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Intertemporal Decision Making with Present Biased Preferences

  • Zafer Akin

I study the behavior of individuals with present biased preferences who are involved in costly, long-run projects. By using generic cost and reward functions, I characterize the behaviors of the sophisticated, partial naive and naive types. It is shown that there may arise cases where naives needlessly put effort on projects they never complete. Moreover, in endogenous total cost projects, the naive types always end up completing projects of lesser quality than originally intended. By introducing a bonus motive, it is shown that agents with higher self-control problems should be given a higher bonus to prevent inefficient procrastination. I, then, characterize the behavior of partially naives who potentially learn self-preferences. It is found that without learning self-preferences, partial naives behave either like sophisticates or naives depending on the level of naivete; with learning, if the learning pace is fast enough, procrastination until the deadline does not occur.

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Paper provided by TOBB University of Economics and Technology, Department of Economics in its series Working Papers with number 1001.

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Date of creation: Feb 2010
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Handle: RePEc:tob:wpaper:1001
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  1. Grossman, Sanford J & Hart, Oliver D, 1986. "The Costs and Benefits of Ownership: A Theory of Vertical and Lateral Integration," Journal of Political Economy, University of Chicago Press, vol. 94(4), pages 691-719, August.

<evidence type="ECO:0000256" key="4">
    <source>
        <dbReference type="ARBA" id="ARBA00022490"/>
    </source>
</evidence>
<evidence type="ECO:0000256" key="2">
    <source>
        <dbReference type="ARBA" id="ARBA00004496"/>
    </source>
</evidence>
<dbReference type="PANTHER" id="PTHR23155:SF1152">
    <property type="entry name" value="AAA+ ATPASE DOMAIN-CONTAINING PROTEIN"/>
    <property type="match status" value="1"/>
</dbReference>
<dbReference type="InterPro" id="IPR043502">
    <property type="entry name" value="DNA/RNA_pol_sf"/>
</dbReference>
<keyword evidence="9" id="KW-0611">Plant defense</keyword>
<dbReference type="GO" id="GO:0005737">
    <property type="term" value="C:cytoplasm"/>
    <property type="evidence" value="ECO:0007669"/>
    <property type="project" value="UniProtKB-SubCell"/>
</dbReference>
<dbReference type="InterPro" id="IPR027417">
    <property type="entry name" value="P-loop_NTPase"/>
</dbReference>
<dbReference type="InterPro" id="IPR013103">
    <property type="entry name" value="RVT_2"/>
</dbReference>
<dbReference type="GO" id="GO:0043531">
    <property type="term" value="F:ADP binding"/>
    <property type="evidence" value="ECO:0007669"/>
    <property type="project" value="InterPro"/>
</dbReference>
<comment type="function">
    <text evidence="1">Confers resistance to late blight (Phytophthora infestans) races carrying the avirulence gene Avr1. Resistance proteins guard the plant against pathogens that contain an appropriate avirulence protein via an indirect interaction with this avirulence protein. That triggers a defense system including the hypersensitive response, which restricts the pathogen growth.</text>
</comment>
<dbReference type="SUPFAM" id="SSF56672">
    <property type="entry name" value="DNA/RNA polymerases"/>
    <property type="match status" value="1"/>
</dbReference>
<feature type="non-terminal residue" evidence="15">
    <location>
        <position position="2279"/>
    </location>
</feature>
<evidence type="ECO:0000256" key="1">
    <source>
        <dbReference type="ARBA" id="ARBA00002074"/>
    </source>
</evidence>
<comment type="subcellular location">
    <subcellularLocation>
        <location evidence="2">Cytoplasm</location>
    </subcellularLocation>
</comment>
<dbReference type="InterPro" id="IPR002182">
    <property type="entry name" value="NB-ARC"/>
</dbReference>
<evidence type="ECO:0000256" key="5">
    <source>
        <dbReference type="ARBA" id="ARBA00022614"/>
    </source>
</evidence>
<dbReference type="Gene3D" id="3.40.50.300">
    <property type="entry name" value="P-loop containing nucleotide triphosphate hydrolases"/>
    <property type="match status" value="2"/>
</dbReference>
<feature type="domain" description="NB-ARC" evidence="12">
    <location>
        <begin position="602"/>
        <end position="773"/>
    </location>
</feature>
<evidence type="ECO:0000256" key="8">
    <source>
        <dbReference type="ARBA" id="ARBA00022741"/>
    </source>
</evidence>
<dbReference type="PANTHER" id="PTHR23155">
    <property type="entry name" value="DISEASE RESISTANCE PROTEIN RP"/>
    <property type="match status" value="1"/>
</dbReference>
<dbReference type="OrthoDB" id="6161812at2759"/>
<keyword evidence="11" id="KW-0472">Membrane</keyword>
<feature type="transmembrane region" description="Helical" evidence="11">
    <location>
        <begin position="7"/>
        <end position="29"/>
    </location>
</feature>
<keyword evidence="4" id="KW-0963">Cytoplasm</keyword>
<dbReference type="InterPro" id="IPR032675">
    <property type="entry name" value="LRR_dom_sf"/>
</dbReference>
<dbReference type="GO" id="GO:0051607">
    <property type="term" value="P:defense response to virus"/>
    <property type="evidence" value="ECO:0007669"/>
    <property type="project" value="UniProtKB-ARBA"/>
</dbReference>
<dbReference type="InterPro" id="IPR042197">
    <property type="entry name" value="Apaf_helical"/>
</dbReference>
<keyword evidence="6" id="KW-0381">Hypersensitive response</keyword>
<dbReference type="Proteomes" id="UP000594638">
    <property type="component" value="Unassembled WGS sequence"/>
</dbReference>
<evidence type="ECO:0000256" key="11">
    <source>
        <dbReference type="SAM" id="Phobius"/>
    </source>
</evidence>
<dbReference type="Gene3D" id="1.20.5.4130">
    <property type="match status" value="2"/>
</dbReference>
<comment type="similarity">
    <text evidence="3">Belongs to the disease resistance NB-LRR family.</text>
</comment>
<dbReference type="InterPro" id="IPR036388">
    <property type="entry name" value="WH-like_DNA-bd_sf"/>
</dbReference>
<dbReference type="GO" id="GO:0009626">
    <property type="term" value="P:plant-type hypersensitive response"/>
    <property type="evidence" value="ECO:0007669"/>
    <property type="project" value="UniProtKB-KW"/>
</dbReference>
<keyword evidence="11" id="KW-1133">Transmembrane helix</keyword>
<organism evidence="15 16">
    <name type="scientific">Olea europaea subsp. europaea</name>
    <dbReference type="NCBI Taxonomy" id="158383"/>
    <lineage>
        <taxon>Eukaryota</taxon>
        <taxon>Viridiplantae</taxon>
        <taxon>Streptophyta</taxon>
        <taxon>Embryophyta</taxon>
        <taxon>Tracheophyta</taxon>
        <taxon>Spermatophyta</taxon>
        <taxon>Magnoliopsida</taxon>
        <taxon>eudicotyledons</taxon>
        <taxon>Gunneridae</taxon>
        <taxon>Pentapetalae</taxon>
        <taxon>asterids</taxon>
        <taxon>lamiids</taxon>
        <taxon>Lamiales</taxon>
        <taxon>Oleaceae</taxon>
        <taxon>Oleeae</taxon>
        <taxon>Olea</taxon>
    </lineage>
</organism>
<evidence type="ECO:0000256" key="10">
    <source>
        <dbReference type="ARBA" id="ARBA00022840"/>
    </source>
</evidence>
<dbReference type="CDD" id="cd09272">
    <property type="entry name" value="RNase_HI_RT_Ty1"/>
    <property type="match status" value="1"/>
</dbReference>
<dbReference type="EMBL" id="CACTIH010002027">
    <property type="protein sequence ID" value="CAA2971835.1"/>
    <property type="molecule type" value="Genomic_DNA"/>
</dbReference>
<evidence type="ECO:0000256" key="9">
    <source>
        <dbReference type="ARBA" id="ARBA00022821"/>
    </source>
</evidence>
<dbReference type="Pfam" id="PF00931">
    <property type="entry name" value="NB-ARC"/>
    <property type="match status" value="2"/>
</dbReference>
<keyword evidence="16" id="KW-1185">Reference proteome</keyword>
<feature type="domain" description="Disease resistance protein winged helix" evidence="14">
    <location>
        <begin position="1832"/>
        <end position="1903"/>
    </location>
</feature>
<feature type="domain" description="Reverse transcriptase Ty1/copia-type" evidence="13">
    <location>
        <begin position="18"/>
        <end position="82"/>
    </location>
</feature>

2. Herweg, Fabian & Müller, Daniel, 2011. "Performance of procrastinators: On the value of deadlines," Munich Reprints in Economics 19454, University of Munich, Department of Economics.
  3. Jonathan Gruber & Botond Köszegi, 2001. "Is Addiction "Rational"? Theory And Evidence," The Quarterly Journal of Economics, MIT Press, vol. 116(4), pages 1261-1303, November.
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  6. Zafer Akin, 2008. "Imperfect Information Processing in Sequential Bargaining Games with Present Biased Preferences," Working Papers 0810, TOBB University of Economics and Technology, Department of Economics.
  7. O'Donoghue, Ted & Rabin, Matthew, 2002. "Procrastination on Long-Term Projects," Working Papers 02-09, Cornell University, Center for Analytic Economics.
  8. Zafer Akin, 2005. "Time Inconsistency And Learning In Bargaining Games," Game Theory and Information 0507003, EconWPA.
  9. Ted O' Donoghue and Matthew Rabin., 2000. "Choice and Procrastination," Economics Working Papers E00-281, University of California at Berkeley.
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  11. Ariel Rubinstein, 2010. "Perfect Equilibrium in a Bargaining Model," Levine's Working Paper Archive 661465000000000387, David K. Levine.
  12. Fischer, Carolyn, 1999. "Read This Paper Even Later: Procrastination with Time-Inconsistent Preferences," Discussion Papers dp-99-20, Resources For the Future.
  13. Stefano DellaVigna & Ulrike Malmendier, 2006. "Paying Not to Go to the Gym," American Economic Review, American Economic Association, vol. 96(3), pages 694-719, June.
  14. Wong, Wei-Kang, 2008. "How much time-inconsistency is there and does it matter? Evidence on self-awareness, size, and effects," Journal of Economic Behavior & Organization, Elsevier, vol. 68(3-4), pages 645-656, December.
  15. Laibson, David, 1997. "Golden Eggs and Hyperbolic Discounting," The Quarterly Journal of Economics, MIT Press, vol. 112(2), pages 443-77, May.
  16. Yianis Sarafidis, 2004. "Inter-temporal Price Discrimination with Time Inconsistent Consumers," Econometric Society 2004 North American Summer Meetings 479, Econometric Society.
  17. Akerlof, George A, 1991. "Procrastination and Obedience," American Economic Review, American Economic Association, vol. 81(2), pages 1-19, May.
  18. Gilpatric, Scott M., 2008. "Present-biased preferences, self-awareness and shirking," Journal of Economic Behavior & Organization, Elsevier, vol. 67(3-4), pages 735-754, September.
  19. Joel L. Schrag, 1999. "First Impressions Matter: A Model Of Confirmatory Bias," The Quarterly Journal of Economics, MIT Press, vol. 114(1), pages 37-82, February.
  20. Ted O'Donoghue & Matthew Rabin, 1997. "Incentives for Procrastinators," Discussion Papers 1181, Northwestern University, Center for Mathematical Studies in Economics and Management Science.
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